Sir Henry Royce Building, University of Manchester
With tech and engineering facilities such as the University of Manchester's Sir Henry Royce Institute in the pipeline, could Manchester be the next hub for artificial intelligence?

Manchester: The home for AI City?

Manchester was the world’s first industrial city. It is the birthplace of the modern computer, and has the birthright for Graphene. Manchester is a product of the first industrial revolution, home of the third industrial revolution and now marks the time for it to be the focus of the fourth industrial revolution – 4IR.

The 4IR will be the transformational changes caused by Artificial Intelligence. We are already experiencing major changes in our daily lives as AI is increasingly incorporated into new products. Top AI technologies in widespread use include:

Natural language generation – converting text from data

Virtual agents – anyone using Alexa or Siri is already in a close relationship with AI

Speech recognition – any interactive voice response system, including telephone based help lines

Robotic process automation – automating human action to make process more efficient, including robot vacuum cleaners

AI technologies are being rolled out in disruptive fashion in the property world. Amazon opened the world’s first cashier-less supermarket, Amazon Go, in Seattle in January of this year, where sensors capture products removed from the shelves and the customer is charged via a smartphone app. Over the next five, ten and 15 years it will increasingly infiltrate all or our lives – in all fields of activity.

AI will speed communications, be more prevalent in service and hospitality industries, be wearable and also driveable. The success of AI is dependent on data – lots of it. Setting aside legislative and ethical codes on privacy, structures have to be designed that enable the free flow of data. Government bodies already have access to large amounts of personal data – the AI industry will need access to that, and much more about individuals – including their movements and movement patterns, as well as their needs. From that wealth of data, companies can and will transform the urban environment. According to a report by CityLab, the 2018 Consumers Electronic Show in Las Vegas showcased more smart city tech than it did gaming products and drones.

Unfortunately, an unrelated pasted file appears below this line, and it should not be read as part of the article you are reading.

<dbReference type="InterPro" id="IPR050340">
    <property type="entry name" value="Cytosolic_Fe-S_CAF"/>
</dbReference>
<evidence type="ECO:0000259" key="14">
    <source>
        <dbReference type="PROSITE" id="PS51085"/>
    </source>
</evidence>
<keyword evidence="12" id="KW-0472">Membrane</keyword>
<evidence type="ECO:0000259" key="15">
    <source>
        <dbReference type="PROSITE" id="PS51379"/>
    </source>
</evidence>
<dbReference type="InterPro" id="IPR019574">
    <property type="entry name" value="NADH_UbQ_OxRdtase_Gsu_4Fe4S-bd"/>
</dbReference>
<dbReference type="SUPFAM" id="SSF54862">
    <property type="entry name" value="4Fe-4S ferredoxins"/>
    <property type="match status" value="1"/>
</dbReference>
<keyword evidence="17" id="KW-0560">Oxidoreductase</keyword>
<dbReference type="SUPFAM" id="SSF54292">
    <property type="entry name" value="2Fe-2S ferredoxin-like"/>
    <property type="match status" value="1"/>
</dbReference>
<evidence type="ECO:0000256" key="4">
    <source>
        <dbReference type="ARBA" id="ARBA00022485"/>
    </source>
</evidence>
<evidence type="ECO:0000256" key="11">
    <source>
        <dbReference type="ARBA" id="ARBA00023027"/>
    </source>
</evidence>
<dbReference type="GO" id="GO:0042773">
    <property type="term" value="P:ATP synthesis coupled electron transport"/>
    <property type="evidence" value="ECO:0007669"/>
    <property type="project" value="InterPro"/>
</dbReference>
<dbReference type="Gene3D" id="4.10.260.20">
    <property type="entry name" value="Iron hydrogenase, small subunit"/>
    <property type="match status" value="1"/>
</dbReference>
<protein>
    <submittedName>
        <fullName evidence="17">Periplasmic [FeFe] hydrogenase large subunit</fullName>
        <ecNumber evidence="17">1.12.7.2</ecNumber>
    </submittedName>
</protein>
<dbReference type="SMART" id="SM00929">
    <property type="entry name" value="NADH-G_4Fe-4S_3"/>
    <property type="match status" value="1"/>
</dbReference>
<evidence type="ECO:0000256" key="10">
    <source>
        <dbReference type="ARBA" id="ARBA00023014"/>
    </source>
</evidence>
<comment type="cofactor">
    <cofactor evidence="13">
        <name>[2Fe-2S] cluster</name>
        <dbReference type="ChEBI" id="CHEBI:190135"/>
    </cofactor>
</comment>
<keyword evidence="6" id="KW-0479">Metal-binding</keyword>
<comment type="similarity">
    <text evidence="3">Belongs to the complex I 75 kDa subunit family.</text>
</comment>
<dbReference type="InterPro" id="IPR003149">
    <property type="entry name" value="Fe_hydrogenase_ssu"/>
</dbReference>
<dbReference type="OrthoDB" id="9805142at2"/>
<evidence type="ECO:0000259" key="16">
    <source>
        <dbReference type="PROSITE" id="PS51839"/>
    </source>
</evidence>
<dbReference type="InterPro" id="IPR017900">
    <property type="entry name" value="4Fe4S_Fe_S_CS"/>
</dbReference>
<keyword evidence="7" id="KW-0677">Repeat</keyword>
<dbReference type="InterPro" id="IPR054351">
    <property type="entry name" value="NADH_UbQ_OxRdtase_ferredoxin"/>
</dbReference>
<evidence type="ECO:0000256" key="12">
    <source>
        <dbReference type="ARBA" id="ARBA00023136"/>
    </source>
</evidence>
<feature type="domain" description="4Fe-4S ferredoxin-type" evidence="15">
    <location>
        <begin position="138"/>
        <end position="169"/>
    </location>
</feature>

What makes Amazon Go an intriguing concept is the how the digital layer is being used in conjunction with the normal physical layers of development – infrastructure and buildings. Transferring that to an urban area, add the other two layers of the physical world, public realm and mobility requirements – and the result is a digital smart city.

That is the blueprint for the experiment taking place in Toronto between the city planners and Google. It is no accident that Toronto is the chosen location for Google to launch its city planning experiment. In nearby Montreal the city houses one of the world’s largest, concentrated research hubs for Ai.   The University of Montreal has established itself a world leading centre of research in a wide range of AI technologies, and so has created its own cluster industry housing tech giants including Google and Microsoft, but also through Canadian Government investment.

The Canadian model illustrates a way forward for Manchester. The Universities in Manchester lead the way in areas of tech research, and as Manchester was the birthplace of the modern computer, the city has a heritage on which to capitalise. It can plan to be the UK focus for AI research and product development. The University and city are locations of choice for increasing numbers of young people, and they are the bedrock on which to build, experiment and support AI tech in our physical environment. Collaboration between entrepreneurs, the governmental bodies across Manchester, the universities and businesses provide the ingredients for making Manchester an AI City.

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